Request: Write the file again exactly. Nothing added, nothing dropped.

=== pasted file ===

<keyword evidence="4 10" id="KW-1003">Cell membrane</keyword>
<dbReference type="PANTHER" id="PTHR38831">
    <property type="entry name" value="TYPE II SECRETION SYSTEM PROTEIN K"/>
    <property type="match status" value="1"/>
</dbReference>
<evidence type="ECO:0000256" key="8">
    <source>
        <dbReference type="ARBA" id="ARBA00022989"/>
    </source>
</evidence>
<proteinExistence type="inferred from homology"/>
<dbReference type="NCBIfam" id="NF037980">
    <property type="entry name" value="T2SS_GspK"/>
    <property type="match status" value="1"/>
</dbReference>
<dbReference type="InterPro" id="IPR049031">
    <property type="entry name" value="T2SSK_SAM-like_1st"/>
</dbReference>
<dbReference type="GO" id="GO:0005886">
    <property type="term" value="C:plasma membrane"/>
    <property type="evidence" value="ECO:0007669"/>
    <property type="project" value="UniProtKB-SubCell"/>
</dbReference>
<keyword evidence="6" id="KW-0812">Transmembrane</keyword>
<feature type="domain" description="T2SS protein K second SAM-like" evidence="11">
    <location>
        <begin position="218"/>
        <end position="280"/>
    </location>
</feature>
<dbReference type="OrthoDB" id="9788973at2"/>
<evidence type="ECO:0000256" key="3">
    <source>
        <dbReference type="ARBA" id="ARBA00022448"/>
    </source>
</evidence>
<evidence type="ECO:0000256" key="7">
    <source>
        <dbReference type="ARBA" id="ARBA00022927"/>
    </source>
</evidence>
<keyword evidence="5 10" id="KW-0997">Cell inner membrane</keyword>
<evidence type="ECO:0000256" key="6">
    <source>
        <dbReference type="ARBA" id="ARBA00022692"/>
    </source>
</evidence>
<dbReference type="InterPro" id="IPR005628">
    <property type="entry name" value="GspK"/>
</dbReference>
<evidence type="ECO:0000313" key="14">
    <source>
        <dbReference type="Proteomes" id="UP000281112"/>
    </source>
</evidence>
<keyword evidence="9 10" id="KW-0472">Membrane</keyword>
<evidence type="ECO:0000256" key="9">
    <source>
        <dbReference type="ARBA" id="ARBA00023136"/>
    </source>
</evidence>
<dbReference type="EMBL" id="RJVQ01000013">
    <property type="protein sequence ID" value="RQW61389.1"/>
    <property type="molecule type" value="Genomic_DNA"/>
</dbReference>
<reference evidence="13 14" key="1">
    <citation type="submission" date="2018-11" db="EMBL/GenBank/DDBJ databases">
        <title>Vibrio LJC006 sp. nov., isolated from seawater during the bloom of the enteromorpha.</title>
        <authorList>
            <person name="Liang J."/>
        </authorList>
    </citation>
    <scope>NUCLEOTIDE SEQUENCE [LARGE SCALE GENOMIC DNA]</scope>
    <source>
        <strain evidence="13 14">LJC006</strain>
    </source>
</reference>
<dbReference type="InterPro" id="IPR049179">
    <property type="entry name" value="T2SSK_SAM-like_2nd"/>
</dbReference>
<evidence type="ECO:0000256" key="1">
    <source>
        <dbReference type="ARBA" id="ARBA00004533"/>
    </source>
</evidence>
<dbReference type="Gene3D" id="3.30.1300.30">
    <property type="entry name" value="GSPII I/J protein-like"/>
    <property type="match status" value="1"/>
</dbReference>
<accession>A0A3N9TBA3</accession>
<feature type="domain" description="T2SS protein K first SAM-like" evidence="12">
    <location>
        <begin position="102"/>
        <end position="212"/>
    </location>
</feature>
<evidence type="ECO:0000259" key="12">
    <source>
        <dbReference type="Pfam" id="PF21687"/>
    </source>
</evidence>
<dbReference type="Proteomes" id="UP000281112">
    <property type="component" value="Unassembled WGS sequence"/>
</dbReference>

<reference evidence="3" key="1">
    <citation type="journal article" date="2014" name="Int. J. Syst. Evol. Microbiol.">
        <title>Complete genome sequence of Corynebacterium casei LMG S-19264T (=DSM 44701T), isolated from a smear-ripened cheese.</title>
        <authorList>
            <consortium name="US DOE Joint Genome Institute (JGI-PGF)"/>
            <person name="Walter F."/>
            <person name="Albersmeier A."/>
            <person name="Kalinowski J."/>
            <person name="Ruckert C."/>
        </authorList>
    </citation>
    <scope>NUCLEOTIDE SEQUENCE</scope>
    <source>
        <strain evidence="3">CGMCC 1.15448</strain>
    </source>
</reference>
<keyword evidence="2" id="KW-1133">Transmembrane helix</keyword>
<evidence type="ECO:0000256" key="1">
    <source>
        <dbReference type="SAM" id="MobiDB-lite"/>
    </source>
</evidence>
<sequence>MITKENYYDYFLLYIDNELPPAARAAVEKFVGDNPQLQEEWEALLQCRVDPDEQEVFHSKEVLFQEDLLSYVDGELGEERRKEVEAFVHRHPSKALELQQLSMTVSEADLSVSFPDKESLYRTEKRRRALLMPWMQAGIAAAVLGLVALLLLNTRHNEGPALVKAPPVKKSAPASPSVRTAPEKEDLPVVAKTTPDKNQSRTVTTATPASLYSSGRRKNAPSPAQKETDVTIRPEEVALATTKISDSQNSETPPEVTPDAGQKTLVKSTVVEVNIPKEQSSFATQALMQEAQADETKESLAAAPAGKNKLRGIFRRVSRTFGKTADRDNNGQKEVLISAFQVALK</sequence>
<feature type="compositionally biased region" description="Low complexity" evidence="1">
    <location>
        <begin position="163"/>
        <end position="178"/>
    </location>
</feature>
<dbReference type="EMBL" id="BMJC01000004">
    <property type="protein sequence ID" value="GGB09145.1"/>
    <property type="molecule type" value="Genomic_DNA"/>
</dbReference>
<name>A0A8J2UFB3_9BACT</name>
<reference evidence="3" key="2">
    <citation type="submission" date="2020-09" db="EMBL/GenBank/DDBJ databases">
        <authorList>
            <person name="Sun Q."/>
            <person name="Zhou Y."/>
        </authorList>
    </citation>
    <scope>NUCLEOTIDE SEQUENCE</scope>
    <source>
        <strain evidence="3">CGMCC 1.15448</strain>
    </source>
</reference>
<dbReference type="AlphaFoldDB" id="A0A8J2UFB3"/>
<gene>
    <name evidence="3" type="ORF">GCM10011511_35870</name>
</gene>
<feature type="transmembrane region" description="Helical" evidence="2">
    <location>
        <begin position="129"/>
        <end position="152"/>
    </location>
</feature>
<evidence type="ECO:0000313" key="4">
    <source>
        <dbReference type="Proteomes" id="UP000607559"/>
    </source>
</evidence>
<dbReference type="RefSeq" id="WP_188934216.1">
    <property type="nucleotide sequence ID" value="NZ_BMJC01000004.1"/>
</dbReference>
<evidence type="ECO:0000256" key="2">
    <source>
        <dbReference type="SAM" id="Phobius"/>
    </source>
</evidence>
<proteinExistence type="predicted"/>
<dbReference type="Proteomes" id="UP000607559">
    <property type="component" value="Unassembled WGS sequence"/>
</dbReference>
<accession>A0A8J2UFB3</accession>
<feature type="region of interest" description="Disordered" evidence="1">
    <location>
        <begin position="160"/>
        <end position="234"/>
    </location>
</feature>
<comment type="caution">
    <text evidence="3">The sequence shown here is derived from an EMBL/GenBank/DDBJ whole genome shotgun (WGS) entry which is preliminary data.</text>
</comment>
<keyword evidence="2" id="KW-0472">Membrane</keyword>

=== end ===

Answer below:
<keyword evidence="4 10" id="KW-1003">Cell membrane</keyword>
<dbReference type="PANTHER" id="PTHR38831">
    <property type="entry name" value="TYPE II SECRETION SYSTEM PROTEIN K"/>
    <property type="match status" value="1"/>
</dbReference>
<evidence type="ECO:0000256" key="8">
    <source>
        <dbReference type="ARBA" id="ARBA00022989"/>
    </source>
</evidence>
<proteinExistence type="inferred from homology"/>
<dbReference type="NCBIfam" id="NF037980">
    <property type="entry name" value="T2SS_GspK"/>
    <property type="match status" value="1"/>
</dbReference>
<dbReference type="InterPro" id="IPR049031">
    <property type="entry name" value="T2SSK_SAM-like_1st"/>
</dbReference>
<dbReference type="GO" id="GO:0005886">
    <property type="term" value="C:plasma membrane"/>
    <property type="evidence" value="ECO:0007669"/>
    <property type="project" value="UniProtKB-SubCell"/>
</dbReference>
<keyword evidence="6" id="KW-0812">Transmembrane</keyword>
<feature type="domain" description="T2SS protein K second SAM-like" evidence="11">
    <location>
        <begin position="218"/>
        <end position="280"/>
    </location>
</feature>
<dbReference type="OrthoDB" id="9788973at2"/>
<evidence type="ECO:0000256" key="3">
    <source>
        <dbReference type="ARBA" id="ARBA00022448"/>
    </source>
</evidence>
<evidence type="ECO:0000256" key="7">
    <source>
        <dbReference type="ARBA" id="ARBA00022927"/>
    </source>
</evidence>
<keyword evidence="5 10" id="KW-0997">Cell inner membrane</keyword>
<evidence type="ECO:0000256" key="6">
    <source>
        <dbReference type="ARBA" id="ARBA00022692"/>
    </source>
</evidence>
<dbReference type="InterPro" id="IPR005628">
    <property type="entry name" value="GspK"/>
</dbReference>
<evidence type="ECO:0000313" key="14">
    <source>
        <dbReference type="Proteomes" id="UP000281112"/>
    </source>
</evidence>
<keyword evidence="9 10" id="KW-0472">Membrane</keyword>
<evidence type="ECO:0000256" key="9">
    <source>
        <dbReference type="ARBA" id="ARBA00023136"/>
    </source>
</evidence>
<dbReference type="EMBL" id="RJVQ01000013">
    <property type="protein sequence ID" value="RQW61389.1"/>
    <property type="molecule type" value="Genomic_DNA"/>
</dbReference>
<reference evidence="13 14" key="1">
    <citation type="submission" date="2018-11" db="EMBL/GenBank/DDBJ databases">
        <title>Vibrio LJC006 sp. nov., isolated from seawater during the bloom of the enteromorpha.</title>
        <authorList>
            <person name="Liang J."/>
        </authorList>
    </citation>
    <scope>NUCLEOTIDE SEQUENCE [LARGE SCALE GENOMIC DNA]</scope>
    <source>
        <strain evidence="13 14">LJC006</strain>
    </source>
</reference>
<dbReference type="InterPro" id="IPR049179">
    <property type="entry name" value="T2SSK_SAM-like_2nd"/>
</dbReference>
<evidence type="ECO:0000256" key="1">
    <source>
        <dbReference type="ARBA" id="ARBA00004533"/>
    </source>
</evidence>
<dbReference type="Gene3D" id="3.30.1300.30">
    <property type="entry name" value="GSPII I/J protein-like"/>
    <property type="match status" value="1"/>
</dbReference>
<accession>A0A3N9TBA3</accession>
<feature type="domain" description="T2SS protein K first SAM-like" evidence="12">
    <location>
        <begin position="102"/>
        <end position="212"/>
    </location>
</feature>
<evidence type="ECO:0000259" key="12">
    <source>
        <dbReference type="Pfam" id="PF21687"/>
    </source>
</evidence>
<dbReference type="Proteomes" id="UP000281112">
    <property type="component" value="Unassembled WGS sequence"/>
</dbReference>

<reference evidence="3" key="1">
    <citation type="journal article" date="2014" name="Int. J. Syst. Evol. Microbiol.">
        <title>Complete genome sequence of Corynebacterium casei LMG S-19264T (=DSM 44701T), isolated from a smear-ripened cheese.</title>
        <authorList>
            <consortium name="US DOE Joint Genome Institute (JGI-PGF)"/>
            <person name="Walter F."/>
            <person name="Albersmeier A."/>
            <person name="Kalinowski J."/>
            <person name="Ruckert C."/>
        </authorList>
    </citation>
    <scope>NUCLEOTIDE SEQUENCE</scope>
    <source>
        <strain evidence="3">CGMCC 1.15448</strain>
    </source>
</reference>
<keyword evidence="2" id="KW-1133">Transmembrane helix</keyword>
<evidence type="ECO:0000256" key="1">
    <source>
        <dbReference type="SAM" id="MobiDB-lite"/>
    </source>
</evidence>
<sequence>MITKENYYDYFLLYIDNELPPAARAAVEKFVGDNPQLQEEWEALLQCRVDPDEQEVFHSKEVLFQEDLLSYVDGELGEERRKEVEAFVHRHPSKALELQQLSMTVSEADLSVSFPDKESLYRTEKRRRALLMPWMQAGIAAAVLGLVALLLLNTRHNEGPALVKAPPVKKSAPASPSVRTAPEKEDLPVVAKTTPDKNQSRTVTTATPASLYSSGRRKNAPSPAQKETDVTIRPEEVALATTKISDSQNSETPPEVTPDAGQKTLVKSTVVEVNIPKEQSSFATQALMQEAQADETKESLAAAPAGKNKLRGIFRRVSRTFGKTADRDNNGQKEVLISAFQVALK</sequence>
<feature type="compositionally biased region" description="Low complexity" evidence="1">
    <location>
        <begin position="163"/>
        <end position="178"/>
    </location>
</feature>
<dbReference type="EMBL" id="BMJC01000004">
    <property type="protein sequence ID" value="GGB09145.1"/>
    <property type="molecule type" value="Genomic_DNA"/>
</dbReference>
<name>A0A8J2UFB3_9BACT</name>
<reference evidence="3" key="2">
    <citation type="submission" date="2020-09" db="EMBL/GenBank/DDBJ databases">
        <authorList>
            <person name="Sun Q."/>
            <person name="Zhou Y."/>
        </authorList>
    </citation>
    <scope>NUCLEOTIDE SEQUENCE</scope>
    <source>
        <strain evidence="3">CGMCC 1.15448</strain>
    </source>
</reference>
<dbReference type="AlphaFoldDB" id="A0A8J2UFB3"/>
<gene>
    <name evidence="3" type="ORF">GCM10011511_35870</name>
</gene>
<feature type="transmembrane region" description="Helical" evidence="2">
    <location>
        <begin position="129"/>
        <end position="152"/>
    </location>
</feature>
<evidence type="ECO:0000313" key="4">
    <source>
        <dbReference type="Proteomes" id="UP000607559"/>
    </source>
</evidence>
<dbReference type="RefSeq" id="WP_188934216.1">
    <property type="nucleotide sequence ID" value="NZ_BMJC01000004.1"/>
</dbReference>
<evidence type="ECO:0000256" key="2">
    <source>
        <dbReference type="SAM" id="Phobius"/>
    </source>
</evidence>
<proteinExistence type="predicted"/>
<dbReference type="Proteomes" id="UP000607559">
    <property type="component" value="Unassembled WGS sequence"/>
</dbReference>
<accession>A0A8J2UFB3</accession>
<feature type="region of interest" description="Disordered" evidence="1">
    <location>
        <begin position="160"/>
        <end position="234"/>
    </location>
</feature>
<comment type="caution">
    <text evidence="3">The sequence shown here is derived from an EMBL/GenBank/DDBJ whole genome shotgun (WGS) entry which is preliminary data.</text>
</comment>
<keyword evidence="2" id="KW-0472">Membrane</keyword>